In weddings when you cannot use flash and you know that exposure on the subject needs flash in order to keep everything else the way you want it: shoot for HDR. 3 images, 3 exposures. Combining 2 exposures is easier than editing for double exposure. You'll find that there are only a few times you'll need it, but it does have a big time saving help if you do it.
Shoot less and talk more. You will find if you spend time with your client as a person and not a photographer you will get more natural smiles and moments. The shooting and perfection will then come naturally.
Set the stage for the image you want to create. If you EVER have a chance to see Jerry Ghionis speak and teach-DO IT. He is a master at setting the stage. He will do things like make the bride's mother and father step out as she is getting ready and just as they are about to come in to see her he'll say to the bride something like "are you ready to see your daddy for the last time as daddy's little girl?" Then he'll go out to see the parents and say something like "are you ready to see your daughter for the last time as your child before she is a married woman?" Then he lets the emotion flow. The images are unbelievably awesome. On top of the images he makes sure that the clients are feeling every momentous second of that day to the fullest possible effect. Of course before hand he has controlled the setting-the room is free of clutter and he knows exactly what he wants to have to prevent all of that edit work.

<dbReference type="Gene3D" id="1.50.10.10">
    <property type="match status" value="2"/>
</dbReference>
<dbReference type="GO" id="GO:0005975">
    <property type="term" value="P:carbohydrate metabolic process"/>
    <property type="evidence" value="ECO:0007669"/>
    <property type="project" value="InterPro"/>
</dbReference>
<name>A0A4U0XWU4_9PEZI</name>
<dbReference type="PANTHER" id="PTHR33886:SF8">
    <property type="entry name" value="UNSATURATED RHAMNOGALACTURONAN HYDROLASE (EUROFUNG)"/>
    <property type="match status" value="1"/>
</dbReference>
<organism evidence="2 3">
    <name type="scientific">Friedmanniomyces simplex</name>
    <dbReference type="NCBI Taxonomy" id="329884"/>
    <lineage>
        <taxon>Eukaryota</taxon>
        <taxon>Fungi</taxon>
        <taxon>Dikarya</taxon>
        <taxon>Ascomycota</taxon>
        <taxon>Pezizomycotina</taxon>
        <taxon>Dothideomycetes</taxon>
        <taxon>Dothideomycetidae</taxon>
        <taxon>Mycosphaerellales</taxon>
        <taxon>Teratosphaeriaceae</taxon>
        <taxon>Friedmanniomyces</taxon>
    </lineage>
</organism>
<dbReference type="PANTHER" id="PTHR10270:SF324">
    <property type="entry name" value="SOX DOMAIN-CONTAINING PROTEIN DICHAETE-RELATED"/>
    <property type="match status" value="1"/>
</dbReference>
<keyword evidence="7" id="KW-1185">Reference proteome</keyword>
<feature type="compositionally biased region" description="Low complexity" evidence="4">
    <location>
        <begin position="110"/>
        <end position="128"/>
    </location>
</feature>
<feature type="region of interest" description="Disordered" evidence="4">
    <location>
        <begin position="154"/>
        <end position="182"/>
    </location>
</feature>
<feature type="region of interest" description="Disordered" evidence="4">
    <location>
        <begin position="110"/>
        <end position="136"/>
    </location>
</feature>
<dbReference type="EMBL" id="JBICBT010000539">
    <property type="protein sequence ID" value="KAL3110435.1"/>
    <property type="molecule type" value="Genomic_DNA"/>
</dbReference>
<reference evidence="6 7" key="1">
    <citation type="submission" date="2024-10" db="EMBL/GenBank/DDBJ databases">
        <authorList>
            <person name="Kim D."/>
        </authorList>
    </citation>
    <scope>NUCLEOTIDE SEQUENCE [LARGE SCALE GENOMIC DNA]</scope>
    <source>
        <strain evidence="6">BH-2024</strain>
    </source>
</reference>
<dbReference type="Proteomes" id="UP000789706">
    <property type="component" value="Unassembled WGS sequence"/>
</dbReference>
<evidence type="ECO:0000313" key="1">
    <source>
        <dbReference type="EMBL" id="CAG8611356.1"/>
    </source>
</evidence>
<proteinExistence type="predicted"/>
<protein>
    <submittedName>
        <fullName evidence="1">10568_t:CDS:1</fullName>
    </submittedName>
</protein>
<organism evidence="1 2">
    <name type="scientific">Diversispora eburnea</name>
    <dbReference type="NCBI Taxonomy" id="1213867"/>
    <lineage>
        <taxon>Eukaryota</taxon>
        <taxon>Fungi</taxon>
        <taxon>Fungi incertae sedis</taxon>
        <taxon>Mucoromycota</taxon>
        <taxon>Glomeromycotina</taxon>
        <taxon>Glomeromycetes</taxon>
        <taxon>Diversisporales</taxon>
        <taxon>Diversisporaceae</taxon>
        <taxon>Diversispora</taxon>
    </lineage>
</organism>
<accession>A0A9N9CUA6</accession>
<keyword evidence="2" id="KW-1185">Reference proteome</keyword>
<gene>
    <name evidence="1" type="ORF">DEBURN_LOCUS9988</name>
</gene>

I could spend days giving you all kinds of stuff like this. Just ask and ye shall receive!
 
I've just looked Jerry up and was excited to see he's Australian! That means the chances of him coming to Perth for a seminar are a bit higher than if he were American! :) I even got a bit teary looking at some of his photos - he certainly takes "capturing the emotion" to another level doesn't he!

Yes I do need to concentrate more on taking LESS photos... I get nervous that I wont capture enough and then Im stuffed. I need to slow down more too - concentrate on my settings and get it right rather than rushing into it to try to get as many shots as I can of the one moment. Suppose that will come with time. I've only shot a handful of weddings with my current camera.

Plan the shot, shoot the plan! :) Got it.